Often, we hear that people are concrete thinkers or that they believe only in black or white. We hear that they miss the subtly of gray. This is an expression of dualism – that is, either-or thinking. Dualism may be sometimes portrayed as a bad thing; in truth, the clarity of dualism makes decisions easier and promotes action – but it does so at the expense of understanding the nuances of the situation.

Relativism allows us to float above the fray and answer with, “it depends.” This may improve interpersonal relations and reduce conflict in the short term; however, it has its own set of drawbacks. Folks who are focused on relativism tend to be unable to move things forward. They spend so much time in the nuances that they forget what they were initially working on.

The trick in coaching isn’t to rely on one or the other strategy – to push folks one way or the other. Instead, the goal should be to balance dualism with its rapid action and relativism with its desire to seek into the nuances.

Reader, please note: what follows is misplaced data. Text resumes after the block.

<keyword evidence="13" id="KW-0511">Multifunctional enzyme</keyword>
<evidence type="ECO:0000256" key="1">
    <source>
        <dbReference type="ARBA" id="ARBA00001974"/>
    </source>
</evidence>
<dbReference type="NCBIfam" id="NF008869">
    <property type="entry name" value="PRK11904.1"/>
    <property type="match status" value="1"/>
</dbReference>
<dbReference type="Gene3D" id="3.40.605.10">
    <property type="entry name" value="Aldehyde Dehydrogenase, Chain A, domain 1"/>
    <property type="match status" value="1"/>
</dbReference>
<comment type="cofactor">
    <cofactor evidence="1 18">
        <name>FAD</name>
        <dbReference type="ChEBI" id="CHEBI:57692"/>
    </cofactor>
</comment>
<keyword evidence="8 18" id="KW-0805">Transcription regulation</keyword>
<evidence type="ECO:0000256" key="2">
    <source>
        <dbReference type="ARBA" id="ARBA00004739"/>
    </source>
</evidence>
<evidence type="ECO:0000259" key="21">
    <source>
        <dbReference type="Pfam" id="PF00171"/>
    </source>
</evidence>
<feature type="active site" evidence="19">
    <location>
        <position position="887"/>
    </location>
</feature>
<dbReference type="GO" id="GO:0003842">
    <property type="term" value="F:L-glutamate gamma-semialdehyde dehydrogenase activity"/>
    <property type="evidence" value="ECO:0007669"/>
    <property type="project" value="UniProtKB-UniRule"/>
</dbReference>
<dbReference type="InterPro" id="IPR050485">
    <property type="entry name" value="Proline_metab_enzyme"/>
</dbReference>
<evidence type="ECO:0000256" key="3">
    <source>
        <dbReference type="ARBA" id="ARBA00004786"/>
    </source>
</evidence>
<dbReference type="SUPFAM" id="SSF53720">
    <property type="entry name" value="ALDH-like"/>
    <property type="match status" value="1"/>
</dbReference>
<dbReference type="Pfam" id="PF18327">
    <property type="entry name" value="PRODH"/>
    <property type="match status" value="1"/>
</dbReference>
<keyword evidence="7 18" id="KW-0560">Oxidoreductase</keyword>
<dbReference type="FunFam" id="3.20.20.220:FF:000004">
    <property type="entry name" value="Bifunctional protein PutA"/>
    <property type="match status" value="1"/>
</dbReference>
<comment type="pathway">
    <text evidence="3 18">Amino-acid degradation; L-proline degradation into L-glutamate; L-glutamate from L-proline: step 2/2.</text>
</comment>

You Are Unique, but Not Alone

In the end, good coaching reassures you that you’re not alone. It reassures you that you’re like others while simultaneously helping you to recognize your own unique value. It’s possible to get this point on your own, like Carl Rogers expresses in A Way of Being; however, it’s easier and better with a coach.

If you’ve looked for a good coach and couldn’t find what you were looking for – or you are a coach and you’re confused when your coaching clients don’t get the value out of your services – you’re not alone. Perhaps it’s time to add Coachbook to your repertoire so you know how to hire the coach you need – or, as a coach, how to better help your clients.